Everything Doughty brings to the table offsets those foibles and then some.
Furthermore, he loves the big stage. Dating back to his dominant performance at the 2008 World Junior Hockey Championships, Doughty has been nothing but brilliant in pressure situations. Outside of his showing at the 2013 playoffs, which was hampered by an ankle injury, his postseason pedigree is outstanding (27 points in 32 games, plus-six).
His latest clutch exploits took place at the Sochi Olympics. After using the 2010 Vancouver Games as his coming-out party, Doughty returned four years later and dazzled once again, registering four goals and two assists in six games on a snake-bitten Team Canada while providing his typically poised, steady defense next to Vlasic.
Ottawa Senators rearguard Erik Karlsson may have been awarded the honor of best defenseman in the tournament, but Doughty was clearly the most effective all-around blueliner at the Games.
Where Karlsson alternated between power-play goals and defensive miscues, Doughty was the best player on the ice every time he took a shift, cutting through the opposition’s neutral-zone posture like a knife through butter to lead the charge and impose Canada’s will on the competition. Would-be forecheckers were thwarted with a simple, smart pass that launched the counterattack time and again.
He made his two-way peers, namely Alex Pietrangelo and Oliver Ekman-Larsson, look positively vanilla in comparison.
With a strong international showing comes the obligatory post-tournament hype. Fans—and perhaps more importantly where buzz is concerned, sportswriters—on the East Coast who’d forgotten about 2010 were granted another chance to see No. 8’s gifts.
Doughty's impressive play in Sochi was nothing new to those who’ve been paying attention, though. He’s been the best overall d-man in the game since 2012, when he notched 16 points in 20 postseason games with a plus-11 rating on the road to the franchise's first-ever Stanley Cup.
After his team was eliminated by the Kings in 2012, Phoenix Coyotes general manager Don Maloney had nothing but praise for Doughty. "On both sides of the puck, he was a difference maker, making key plays when the pressure was highest. As a team, the Kings are playing at an elite level and he stood out as one of their best players," he told ESPN.com.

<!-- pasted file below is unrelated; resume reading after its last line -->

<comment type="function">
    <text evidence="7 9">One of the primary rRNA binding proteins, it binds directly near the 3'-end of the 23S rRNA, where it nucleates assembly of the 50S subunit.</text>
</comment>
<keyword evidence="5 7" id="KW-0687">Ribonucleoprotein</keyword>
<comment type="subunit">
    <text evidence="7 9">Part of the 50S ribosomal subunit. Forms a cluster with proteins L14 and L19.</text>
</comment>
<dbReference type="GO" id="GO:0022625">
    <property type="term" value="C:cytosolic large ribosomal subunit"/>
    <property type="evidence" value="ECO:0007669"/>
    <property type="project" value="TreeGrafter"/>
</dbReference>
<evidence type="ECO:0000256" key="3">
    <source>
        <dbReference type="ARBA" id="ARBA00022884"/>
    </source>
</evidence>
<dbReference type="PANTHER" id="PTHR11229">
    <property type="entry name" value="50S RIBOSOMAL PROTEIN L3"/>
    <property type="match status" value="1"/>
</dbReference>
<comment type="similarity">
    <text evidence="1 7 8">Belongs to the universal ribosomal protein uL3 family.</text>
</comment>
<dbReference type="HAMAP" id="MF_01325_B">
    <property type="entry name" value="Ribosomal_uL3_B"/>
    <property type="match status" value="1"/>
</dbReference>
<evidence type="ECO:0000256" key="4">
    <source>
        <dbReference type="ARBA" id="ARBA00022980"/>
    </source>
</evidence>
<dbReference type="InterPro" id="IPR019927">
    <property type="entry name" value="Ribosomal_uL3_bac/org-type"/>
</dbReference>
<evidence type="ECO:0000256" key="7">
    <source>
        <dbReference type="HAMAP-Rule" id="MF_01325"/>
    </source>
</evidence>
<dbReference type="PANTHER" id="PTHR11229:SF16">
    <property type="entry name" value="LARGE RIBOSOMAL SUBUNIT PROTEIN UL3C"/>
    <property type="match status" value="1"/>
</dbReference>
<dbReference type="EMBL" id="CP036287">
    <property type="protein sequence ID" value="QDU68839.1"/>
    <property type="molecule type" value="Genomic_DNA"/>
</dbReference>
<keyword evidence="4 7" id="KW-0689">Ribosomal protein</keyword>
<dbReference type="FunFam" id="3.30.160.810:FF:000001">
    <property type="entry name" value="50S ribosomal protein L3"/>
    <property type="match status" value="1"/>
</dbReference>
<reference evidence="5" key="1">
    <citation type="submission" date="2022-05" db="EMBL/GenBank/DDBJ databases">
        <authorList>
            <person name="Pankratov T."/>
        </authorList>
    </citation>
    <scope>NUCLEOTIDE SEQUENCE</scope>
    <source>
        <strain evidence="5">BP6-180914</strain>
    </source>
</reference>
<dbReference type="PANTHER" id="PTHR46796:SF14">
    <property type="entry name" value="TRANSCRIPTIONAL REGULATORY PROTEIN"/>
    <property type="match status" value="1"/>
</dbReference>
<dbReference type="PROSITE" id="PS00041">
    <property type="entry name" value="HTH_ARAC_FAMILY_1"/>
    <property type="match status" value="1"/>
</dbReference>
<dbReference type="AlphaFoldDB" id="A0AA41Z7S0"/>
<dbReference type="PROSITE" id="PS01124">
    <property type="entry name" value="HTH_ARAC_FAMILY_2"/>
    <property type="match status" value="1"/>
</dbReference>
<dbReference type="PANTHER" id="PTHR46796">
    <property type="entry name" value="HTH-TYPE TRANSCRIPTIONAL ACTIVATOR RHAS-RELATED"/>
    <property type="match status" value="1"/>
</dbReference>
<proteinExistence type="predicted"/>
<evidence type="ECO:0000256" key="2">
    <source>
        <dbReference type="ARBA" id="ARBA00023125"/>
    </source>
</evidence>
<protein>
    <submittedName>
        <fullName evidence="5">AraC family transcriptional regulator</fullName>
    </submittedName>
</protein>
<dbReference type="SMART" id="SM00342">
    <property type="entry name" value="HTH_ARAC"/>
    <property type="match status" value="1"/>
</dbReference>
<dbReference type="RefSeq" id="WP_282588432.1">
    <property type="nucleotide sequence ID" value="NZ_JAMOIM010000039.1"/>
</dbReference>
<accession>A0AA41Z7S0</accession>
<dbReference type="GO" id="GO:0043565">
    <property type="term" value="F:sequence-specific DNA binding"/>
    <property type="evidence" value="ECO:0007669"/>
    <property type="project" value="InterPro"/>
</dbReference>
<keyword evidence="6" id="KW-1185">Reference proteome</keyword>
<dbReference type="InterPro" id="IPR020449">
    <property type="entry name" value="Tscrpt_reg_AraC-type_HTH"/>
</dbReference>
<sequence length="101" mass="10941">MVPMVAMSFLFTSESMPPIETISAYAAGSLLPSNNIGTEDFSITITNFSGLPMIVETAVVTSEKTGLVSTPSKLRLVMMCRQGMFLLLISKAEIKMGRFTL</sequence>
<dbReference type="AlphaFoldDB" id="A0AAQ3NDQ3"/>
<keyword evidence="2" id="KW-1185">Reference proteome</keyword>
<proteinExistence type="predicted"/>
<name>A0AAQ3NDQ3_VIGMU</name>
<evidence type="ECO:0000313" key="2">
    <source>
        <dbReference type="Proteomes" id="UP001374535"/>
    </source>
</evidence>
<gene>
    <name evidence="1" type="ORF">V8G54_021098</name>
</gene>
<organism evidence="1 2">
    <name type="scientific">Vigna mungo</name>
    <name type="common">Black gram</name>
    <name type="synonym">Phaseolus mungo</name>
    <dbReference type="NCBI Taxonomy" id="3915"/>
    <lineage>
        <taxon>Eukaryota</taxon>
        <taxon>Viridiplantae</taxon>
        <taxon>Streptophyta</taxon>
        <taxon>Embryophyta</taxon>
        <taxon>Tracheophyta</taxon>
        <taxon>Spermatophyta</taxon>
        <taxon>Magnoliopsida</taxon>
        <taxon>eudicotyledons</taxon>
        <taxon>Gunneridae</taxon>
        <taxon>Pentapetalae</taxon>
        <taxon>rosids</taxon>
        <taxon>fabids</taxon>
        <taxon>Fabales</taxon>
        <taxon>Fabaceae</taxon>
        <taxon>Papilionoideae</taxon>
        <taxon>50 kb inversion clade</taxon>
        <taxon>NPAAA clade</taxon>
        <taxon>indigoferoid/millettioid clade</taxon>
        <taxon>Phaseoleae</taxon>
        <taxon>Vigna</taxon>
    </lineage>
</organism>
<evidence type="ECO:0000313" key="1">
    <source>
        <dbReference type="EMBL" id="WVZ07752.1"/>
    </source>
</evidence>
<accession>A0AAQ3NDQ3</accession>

Kings head coach Darryl Sutter highlighted just how pivotal a piece Doughty is in that same article:
He plays a big role on our team; there's not much room for deviation. It's preparing for that because he's a big part of the five-on-five, he's a big part of the power play, he's big part of the penalty killing, he probably plays as many minutes as any defenseman that's still playing along with the kids in New York. ... That's where you have to be well-rounded in all areas and not just a specialist. You have to be able to see yourself in all those situations.
He’ll never lead the league in defenseman scoring, but there isn’t a single blueliner in the world who would be worth Doughty in a one-for-one swap, because there isn’t a single blueliner in the world who’s as good in as many different areas.
Offensively, he can make something out of nothing the way Karlsson and PK Subban can, taking on an entire team by himself if need be. Defensively, he can smother the opposition the way Chara and Shea Weber can, frustrating superstars with crushing hits and tight coverage on a nightly basis.
Team Canada and Detroit Red Wings bench boss Mike Babcock saw how special Doughty was long before most hopped on the bandwagon. Way back in 2010, Babcock raved to reporters about the then-20-year-old:
He’s just better and smarter than everybody else. He’s just been touched by God and he’s been given a gift.
What I like about him is when he creates offense it’s not foolish. He’s not a risk-taker, he’s a game-breaker. And so he waits for the right times and he can play against the best people defensively. And he can play a ton of minutes.
Think about that for a second. The man who has coached preternatural talents such as Nicklas Lidstrom and Pavel Datsyuk claims Doughty has been “touched by God.”
The Kings will need his tremendous gifts to be displayed in full over the season’s home stretch if they’re to secure a playoff berth. They currently sit seventh in the West, holding a tenuous four-point advantage over Dallas and Phoenix. Vancouver and Winnipeg aren't far behind, trailing L.A. by five and six points, respectively.
Prior to the Olympic break, the team was in a 2-8-0 slump and struggling to score. The offense needs a spark and the defense can’t afford to take a dive.
Producing goals without jeopardizing the club's three-zone structure is a fine line to walk, and much of the responsibility will fall upon the shoulders of a 24-year-old. The Kings need him to grab the bull by the horns and will this team to the playoffs.
If history’s provided any indication, however, Doughty’s ready for the challenge.